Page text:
Of the three theological virtues, faith, hope, and love, hope generally runs a distant third in the minds of most Christians. Nevertheless, hope is the virtue that I have thought about a great deal lately. In the past six months, I have mourned the passing of a dear friend and of the parents of close friends.
Hope is a virtue that is brought out best in us when we are faced with death, our own or that of those we love, at least in those who have faith in God. For our hope lies in the resurrection of the dead. We have hope that we will join our Lord in the heavenly places. We hope to be reunited with the faithful in the life to come.
In this sense, hope is a virtue of the present that applies to the future. To have hope is to see the future differently than we would if we were without hope. This means that the virtue of hope should change the way we live in the present. We live not as those who have no future, but with anticipation of the joy that will be ours when we no longer see through a mirror dimly.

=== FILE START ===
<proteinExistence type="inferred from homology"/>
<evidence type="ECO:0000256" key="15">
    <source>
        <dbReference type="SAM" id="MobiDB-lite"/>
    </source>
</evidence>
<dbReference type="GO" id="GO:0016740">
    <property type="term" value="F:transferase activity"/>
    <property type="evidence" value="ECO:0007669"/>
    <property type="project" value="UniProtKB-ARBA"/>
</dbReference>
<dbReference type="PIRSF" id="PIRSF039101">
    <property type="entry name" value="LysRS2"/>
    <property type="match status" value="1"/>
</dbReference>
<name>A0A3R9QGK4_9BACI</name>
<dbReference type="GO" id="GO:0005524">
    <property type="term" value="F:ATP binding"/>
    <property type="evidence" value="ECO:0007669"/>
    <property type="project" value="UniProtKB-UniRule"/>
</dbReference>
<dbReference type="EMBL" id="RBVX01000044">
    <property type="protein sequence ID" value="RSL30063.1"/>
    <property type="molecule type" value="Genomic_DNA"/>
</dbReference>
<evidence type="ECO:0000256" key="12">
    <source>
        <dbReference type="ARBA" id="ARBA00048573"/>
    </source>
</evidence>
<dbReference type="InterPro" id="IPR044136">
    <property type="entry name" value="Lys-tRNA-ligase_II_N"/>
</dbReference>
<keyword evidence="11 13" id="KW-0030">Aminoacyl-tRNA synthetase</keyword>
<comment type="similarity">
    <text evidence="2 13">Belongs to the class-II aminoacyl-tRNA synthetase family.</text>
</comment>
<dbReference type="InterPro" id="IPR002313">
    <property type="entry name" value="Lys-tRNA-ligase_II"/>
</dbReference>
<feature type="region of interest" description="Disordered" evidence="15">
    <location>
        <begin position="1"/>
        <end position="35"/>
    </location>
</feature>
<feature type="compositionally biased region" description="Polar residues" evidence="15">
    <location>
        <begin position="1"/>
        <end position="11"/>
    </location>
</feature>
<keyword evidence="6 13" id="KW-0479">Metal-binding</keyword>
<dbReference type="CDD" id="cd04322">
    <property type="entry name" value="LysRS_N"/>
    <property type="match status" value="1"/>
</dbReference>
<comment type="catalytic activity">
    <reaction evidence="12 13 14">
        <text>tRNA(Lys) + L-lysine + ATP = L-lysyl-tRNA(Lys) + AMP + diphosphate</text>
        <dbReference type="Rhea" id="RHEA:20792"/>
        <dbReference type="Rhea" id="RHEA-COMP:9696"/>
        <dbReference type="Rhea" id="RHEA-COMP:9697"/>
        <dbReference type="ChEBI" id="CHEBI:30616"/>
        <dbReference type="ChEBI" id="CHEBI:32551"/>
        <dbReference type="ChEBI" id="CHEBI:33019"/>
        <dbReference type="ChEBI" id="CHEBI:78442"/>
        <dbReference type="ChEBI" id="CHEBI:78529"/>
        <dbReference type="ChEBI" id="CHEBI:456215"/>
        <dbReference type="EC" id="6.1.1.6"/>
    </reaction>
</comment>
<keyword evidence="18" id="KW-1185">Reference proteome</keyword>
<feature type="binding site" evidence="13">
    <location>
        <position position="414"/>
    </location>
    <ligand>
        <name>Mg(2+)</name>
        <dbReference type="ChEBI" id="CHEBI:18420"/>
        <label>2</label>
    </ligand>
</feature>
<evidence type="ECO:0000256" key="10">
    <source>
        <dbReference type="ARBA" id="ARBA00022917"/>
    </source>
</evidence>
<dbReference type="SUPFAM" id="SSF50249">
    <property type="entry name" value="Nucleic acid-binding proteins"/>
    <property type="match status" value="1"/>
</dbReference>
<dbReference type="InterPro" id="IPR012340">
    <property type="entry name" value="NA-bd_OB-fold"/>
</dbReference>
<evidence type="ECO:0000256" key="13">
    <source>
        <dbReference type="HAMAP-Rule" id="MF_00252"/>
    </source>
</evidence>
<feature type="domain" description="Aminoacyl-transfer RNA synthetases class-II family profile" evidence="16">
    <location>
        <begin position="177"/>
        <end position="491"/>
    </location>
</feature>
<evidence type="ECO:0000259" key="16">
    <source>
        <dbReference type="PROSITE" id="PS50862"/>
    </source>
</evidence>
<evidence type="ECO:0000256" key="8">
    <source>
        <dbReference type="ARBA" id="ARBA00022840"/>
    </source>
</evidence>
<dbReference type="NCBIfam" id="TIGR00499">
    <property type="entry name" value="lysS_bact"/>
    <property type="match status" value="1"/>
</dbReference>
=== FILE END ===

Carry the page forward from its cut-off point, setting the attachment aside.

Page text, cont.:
However, while our hope lies in participation in the kingdom of God, that does not mean that we will experience it only in the future. Our Lord said, “The kingdom of God is within you” (Luke 17:21). That is, it is here with us now. That which we have hope in can, in many ways, be ours for the present. In this sense, we have hope not just in the life to come, but in our participation in that life every day. We hope that we can draw closer to God, to become more like Jesus, and so learn to participate more in the life of the heavenly kingdom every day.
Death separates us from those we love. We truly mourn their passing because, for the time being, we cannot be with them in the way we once were and our lives become poorer without them physically present. Such is our punishment for Adam’s felix culpa. Hope is that which sustains us until that time when the tail of death tries to sting us. It is that virtue that keeps us looking forward, and inward, to the kingdom of Heaven.
As the author of the Epistle to the Hebrews so elegantly wrote: “Let us hold fast to the confession of our hope without wavering, for he who promised is faithful” (10:23).
Thomas S. Buchanan is a member of the Orthodox Church and lives in Chester County, Pennsylvania, with his wife and three children.
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“Springs Eternal” first appeared in the November 2004 issue of Touchstone. If you enjoyed this article, you'll find more of the same in every issue.
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